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How to Climb on Toprope

By John Bicknell and Michael Silitch

When you toprope, you climb with the rope strung through overhead anchors. Toproping is an excellent way to learn how to climb because it frees you from hassling with gear, removes the fear of falling and allows you to concentrate on simply climbing.

People often take a complacent attitude toward toproping, however. After all, what could possibly happen to you with the rope secured overhead? Well, those anchors you slapped in can pull. The rope or anchor slings can slice over a sharp edge. You can tie a knot wrong. You can mix up your signals with your belayer who thinks you are calling for slack when you really want the rope pulled taut. The list of catastrophes goes on. Prevent those scenarios by treating toprope anchors with the same tender care and attention you lavish on belay and rappel anchors and heed the following advice.

Getting to the Anchor

To set a toprope, you will either lead up to the top of the climb (a common situation at sport crags) or hike to the top of the cliff. If you lead to the top of the climb, there will likely be a two-bolt anchor you can equalize for a toprope. If you hike up, you’ll probably be equalizing trees, natural gear or a combination of both. If you hike up, take care not to stray near the edge where you might trip over tree roots, slip on pine needles or just stumble over your feet. When you arrive near the toproping area, inspect your anchor options. As you creep close to the cliff’s edge, tether yourself to a large tree or anchor, using a second rope brought for this purpose. Attach yourself to this tether rope with a Grigri, or, lacking that, a standard belay device, and self-belay to the edge. Be sure to tie a figure-eight loop knot in the end of the tether rope so you can’t slide off the end. When you reach the anchor position, lock off your self-belay by tying a figure-eight loop in the rope just behind your device, on the brake-hand side.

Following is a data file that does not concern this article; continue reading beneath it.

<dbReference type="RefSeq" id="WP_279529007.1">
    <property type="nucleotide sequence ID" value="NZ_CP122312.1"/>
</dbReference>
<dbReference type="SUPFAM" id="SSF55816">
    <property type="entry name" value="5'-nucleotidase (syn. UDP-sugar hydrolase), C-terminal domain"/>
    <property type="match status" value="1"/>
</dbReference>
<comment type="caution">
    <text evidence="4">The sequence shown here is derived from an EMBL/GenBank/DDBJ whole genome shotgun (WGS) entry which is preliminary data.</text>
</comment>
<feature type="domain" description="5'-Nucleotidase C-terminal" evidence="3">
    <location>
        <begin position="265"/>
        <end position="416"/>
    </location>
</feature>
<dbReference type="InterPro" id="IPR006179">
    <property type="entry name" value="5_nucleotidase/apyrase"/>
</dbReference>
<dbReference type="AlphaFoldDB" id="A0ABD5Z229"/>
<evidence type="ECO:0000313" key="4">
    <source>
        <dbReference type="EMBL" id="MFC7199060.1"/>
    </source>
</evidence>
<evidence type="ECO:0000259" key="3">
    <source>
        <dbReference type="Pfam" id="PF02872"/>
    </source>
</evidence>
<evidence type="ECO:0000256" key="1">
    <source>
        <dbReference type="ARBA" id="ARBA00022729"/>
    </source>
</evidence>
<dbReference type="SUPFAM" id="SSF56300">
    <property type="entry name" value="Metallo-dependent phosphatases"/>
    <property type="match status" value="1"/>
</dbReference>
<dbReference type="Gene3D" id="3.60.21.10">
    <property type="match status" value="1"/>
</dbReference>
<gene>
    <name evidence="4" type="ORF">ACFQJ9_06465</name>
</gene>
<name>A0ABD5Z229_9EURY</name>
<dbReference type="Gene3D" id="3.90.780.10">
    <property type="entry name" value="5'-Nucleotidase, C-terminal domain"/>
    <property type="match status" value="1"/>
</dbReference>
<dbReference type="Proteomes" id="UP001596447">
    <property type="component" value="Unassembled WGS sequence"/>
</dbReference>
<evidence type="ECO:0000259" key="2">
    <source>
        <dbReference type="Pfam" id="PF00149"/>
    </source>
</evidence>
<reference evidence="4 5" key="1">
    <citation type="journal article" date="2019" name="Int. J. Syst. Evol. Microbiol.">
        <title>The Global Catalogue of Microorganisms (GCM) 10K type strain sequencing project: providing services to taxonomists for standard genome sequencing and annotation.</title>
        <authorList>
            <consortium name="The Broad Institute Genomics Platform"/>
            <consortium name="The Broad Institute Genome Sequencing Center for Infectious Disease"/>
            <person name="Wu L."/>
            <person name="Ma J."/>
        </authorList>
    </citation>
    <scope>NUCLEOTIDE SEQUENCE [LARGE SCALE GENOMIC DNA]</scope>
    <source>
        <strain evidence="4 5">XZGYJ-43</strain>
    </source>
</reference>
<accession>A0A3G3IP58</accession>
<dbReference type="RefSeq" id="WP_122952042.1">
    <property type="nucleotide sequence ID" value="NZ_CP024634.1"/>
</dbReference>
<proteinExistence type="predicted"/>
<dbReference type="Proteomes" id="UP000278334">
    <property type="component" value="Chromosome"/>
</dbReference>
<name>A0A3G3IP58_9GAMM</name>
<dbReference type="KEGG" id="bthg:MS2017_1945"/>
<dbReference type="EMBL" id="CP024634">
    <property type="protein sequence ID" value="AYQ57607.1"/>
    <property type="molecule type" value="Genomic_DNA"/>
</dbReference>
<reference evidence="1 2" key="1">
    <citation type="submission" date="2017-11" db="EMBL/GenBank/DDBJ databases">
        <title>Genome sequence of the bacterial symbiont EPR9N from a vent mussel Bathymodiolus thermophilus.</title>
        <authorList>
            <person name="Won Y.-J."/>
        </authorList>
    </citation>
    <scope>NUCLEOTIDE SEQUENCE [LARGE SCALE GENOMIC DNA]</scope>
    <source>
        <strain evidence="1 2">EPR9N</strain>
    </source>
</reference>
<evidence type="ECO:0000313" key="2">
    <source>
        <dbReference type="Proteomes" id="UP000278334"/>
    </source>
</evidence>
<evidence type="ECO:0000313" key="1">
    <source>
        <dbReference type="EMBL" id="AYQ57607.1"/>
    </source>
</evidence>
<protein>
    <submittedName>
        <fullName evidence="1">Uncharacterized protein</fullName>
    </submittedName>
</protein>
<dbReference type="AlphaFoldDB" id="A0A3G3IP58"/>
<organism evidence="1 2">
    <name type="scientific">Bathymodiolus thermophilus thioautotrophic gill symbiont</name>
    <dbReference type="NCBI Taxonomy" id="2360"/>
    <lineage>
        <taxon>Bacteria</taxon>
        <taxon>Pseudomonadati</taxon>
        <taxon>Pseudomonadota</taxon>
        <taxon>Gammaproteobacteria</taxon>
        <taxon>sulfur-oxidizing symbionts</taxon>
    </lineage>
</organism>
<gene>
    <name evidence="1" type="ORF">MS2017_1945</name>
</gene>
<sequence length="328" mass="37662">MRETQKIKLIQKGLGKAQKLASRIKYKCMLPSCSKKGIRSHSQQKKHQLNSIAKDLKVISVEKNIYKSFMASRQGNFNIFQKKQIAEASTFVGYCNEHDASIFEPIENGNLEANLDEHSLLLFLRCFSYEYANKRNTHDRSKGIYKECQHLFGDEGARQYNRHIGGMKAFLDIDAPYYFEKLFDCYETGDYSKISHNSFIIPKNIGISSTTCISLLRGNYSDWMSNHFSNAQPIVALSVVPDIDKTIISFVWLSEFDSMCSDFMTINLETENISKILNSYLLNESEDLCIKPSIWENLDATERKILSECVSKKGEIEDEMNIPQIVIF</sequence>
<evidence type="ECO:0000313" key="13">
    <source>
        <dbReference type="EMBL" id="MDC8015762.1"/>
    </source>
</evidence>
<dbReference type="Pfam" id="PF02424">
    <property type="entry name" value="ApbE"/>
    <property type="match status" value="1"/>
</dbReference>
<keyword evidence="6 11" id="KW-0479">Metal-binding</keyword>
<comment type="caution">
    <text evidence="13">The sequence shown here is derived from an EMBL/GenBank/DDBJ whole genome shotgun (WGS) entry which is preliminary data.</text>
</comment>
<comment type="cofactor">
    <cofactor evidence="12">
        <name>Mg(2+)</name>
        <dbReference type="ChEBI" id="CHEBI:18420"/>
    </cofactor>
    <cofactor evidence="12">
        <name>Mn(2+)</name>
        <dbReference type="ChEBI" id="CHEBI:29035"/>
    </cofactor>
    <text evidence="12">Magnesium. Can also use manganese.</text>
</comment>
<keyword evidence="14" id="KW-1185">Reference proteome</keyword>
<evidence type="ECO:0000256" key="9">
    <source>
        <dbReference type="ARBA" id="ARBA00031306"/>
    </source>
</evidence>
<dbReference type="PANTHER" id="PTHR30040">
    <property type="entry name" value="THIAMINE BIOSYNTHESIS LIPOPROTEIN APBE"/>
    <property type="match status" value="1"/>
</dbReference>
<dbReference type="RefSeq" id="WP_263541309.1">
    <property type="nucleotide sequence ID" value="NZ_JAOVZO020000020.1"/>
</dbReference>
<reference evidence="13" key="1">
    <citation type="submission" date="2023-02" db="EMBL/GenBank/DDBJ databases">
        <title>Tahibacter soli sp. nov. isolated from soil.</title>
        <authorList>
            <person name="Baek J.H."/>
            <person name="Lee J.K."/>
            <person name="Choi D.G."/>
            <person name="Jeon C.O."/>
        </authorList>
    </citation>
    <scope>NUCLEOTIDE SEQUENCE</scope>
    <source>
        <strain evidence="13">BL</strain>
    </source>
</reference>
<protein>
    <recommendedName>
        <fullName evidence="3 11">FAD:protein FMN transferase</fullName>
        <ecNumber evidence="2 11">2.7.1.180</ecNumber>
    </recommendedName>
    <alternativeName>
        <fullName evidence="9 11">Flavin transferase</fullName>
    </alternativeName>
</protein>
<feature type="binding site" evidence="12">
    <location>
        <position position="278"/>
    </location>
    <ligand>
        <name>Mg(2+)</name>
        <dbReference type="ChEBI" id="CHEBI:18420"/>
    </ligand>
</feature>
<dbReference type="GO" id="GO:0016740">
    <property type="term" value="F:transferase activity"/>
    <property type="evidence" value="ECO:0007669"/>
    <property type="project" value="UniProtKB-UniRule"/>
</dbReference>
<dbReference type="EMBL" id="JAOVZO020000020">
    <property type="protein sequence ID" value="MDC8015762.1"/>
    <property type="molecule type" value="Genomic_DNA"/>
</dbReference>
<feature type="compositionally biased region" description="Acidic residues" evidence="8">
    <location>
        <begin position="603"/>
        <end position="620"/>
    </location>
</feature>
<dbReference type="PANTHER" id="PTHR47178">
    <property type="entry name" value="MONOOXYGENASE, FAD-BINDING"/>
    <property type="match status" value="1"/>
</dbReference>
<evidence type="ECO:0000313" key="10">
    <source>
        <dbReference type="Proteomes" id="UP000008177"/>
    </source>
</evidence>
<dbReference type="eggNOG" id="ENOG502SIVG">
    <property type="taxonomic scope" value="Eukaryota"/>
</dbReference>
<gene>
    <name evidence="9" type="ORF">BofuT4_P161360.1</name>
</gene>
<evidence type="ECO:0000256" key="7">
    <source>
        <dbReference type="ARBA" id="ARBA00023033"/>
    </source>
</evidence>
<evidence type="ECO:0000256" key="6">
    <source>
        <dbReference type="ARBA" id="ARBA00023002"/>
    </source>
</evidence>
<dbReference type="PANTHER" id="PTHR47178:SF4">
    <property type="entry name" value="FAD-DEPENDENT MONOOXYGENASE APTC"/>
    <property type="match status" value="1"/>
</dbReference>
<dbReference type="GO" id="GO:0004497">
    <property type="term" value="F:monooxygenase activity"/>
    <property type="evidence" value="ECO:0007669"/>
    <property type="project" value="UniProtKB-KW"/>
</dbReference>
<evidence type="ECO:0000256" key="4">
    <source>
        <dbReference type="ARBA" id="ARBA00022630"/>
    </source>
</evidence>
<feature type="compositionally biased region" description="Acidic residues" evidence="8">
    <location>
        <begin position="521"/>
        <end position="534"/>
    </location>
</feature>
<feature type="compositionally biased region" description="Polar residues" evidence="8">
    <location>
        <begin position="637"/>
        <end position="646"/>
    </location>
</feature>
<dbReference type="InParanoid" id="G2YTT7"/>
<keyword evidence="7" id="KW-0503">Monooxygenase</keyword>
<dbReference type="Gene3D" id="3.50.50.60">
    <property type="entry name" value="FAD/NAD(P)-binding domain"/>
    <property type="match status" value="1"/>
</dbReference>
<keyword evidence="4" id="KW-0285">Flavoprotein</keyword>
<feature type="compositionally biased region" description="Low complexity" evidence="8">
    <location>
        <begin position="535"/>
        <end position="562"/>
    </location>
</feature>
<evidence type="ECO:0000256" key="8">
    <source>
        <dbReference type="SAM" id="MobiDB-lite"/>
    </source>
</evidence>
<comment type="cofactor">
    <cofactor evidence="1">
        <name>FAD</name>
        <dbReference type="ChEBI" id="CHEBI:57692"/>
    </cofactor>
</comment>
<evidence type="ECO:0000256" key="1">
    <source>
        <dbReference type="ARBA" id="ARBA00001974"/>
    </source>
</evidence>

Rigging a Gear Anchor

Besides the rope you will use as the toprope itself, you will need a long (up to 80 feet) length of heavy-duty webbing or 9 to 10mm static cord for building an equalized two-point anchor with a back-up anchor, and at least four locking carabiners for the anchors and toprope anchor point. You’ll also need pro for any natural anchor placements.

Place at least three bomber anchors, oriented so they are secure against the anticipated downward loading. Never toprope off a single piece. Once the anchors are set, follow these steps:

Take one end of the static cord and tie a figure-eight loop. Clip this to your highest anchor.